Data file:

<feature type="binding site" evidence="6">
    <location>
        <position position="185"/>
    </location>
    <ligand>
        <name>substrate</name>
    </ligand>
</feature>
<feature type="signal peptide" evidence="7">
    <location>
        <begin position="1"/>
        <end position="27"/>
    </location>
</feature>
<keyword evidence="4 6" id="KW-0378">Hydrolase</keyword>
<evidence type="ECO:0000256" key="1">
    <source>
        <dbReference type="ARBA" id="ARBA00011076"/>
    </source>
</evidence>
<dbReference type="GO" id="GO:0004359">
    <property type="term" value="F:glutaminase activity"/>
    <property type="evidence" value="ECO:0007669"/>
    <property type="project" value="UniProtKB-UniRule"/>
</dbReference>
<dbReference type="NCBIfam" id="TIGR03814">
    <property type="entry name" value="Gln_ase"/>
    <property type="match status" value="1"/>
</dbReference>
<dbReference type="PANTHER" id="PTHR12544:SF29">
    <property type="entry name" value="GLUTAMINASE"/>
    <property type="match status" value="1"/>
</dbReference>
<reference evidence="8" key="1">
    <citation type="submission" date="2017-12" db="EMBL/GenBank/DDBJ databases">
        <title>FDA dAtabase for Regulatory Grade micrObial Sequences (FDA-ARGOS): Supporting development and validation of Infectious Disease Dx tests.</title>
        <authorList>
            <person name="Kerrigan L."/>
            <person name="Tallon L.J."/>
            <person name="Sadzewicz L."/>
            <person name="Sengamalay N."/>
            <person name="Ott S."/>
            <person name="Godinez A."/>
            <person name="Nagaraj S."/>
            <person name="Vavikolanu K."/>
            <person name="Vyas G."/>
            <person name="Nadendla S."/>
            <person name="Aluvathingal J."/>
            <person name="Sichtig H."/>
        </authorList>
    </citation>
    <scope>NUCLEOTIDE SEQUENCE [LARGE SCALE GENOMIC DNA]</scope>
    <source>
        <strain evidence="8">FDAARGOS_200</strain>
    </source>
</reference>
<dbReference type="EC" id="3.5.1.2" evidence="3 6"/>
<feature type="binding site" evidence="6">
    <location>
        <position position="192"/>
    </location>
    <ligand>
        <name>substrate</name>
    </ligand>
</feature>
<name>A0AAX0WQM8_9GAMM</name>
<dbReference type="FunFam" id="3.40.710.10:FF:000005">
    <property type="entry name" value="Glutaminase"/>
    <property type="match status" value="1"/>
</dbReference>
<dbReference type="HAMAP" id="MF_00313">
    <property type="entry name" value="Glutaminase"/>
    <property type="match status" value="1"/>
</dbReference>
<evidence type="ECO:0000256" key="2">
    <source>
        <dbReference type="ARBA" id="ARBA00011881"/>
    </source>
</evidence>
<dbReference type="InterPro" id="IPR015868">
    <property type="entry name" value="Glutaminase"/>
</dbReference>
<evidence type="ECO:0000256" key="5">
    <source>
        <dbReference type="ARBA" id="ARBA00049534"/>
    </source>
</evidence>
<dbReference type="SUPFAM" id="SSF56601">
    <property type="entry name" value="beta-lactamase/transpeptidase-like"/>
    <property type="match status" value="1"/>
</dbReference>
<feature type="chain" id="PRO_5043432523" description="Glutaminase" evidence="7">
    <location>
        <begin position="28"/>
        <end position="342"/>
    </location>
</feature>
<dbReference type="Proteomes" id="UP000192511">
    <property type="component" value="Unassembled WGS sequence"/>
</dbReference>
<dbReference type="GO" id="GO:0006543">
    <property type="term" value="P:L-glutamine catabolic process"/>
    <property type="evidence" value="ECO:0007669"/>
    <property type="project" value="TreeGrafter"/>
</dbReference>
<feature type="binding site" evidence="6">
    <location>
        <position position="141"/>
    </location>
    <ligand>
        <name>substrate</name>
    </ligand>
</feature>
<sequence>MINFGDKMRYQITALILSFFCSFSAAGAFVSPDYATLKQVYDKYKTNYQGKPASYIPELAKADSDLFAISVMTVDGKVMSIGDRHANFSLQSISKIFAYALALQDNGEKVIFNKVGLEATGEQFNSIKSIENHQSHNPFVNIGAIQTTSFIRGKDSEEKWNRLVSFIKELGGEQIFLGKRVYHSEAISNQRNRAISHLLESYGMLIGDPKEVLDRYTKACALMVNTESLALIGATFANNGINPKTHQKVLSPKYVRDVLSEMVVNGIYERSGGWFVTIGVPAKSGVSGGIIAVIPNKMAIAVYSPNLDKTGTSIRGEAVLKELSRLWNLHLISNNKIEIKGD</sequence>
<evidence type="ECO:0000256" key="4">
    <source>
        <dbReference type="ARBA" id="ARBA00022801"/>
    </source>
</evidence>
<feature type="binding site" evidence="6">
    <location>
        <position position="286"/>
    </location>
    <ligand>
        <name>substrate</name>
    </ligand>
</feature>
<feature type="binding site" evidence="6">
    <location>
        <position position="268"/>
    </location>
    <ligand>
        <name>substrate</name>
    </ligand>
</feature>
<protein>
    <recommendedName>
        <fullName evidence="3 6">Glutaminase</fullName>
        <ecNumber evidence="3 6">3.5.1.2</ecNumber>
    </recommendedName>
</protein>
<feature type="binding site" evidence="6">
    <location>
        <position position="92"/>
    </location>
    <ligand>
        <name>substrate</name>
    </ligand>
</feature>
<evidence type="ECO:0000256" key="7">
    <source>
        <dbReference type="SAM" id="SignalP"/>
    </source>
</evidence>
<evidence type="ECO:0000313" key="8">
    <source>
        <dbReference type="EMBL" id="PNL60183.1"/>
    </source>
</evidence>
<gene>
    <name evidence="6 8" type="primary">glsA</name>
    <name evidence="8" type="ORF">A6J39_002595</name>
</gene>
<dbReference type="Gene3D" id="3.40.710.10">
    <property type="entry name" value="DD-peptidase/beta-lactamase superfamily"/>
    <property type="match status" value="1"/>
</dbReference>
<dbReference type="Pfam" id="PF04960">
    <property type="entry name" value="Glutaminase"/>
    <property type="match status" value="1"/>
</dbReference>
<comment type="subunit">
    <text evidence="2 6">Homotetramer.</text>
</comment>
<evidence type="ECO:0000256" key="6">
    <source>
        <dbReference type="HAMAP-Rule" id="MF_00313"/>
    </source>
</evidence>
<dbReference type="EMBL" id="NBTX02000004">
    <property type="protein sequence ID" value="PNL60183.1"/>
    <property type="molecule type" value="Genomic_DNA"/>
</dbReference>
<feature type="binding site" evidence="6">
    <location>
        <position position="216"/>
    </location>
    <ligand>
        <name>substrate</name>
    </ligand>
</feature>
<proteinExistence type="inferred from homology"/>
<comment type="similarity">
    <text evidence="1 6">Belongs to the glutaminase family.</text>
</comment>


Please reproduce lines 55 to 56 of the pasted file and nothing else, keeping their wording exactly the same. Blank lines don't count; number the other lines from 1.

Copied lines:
    </source>
</reference>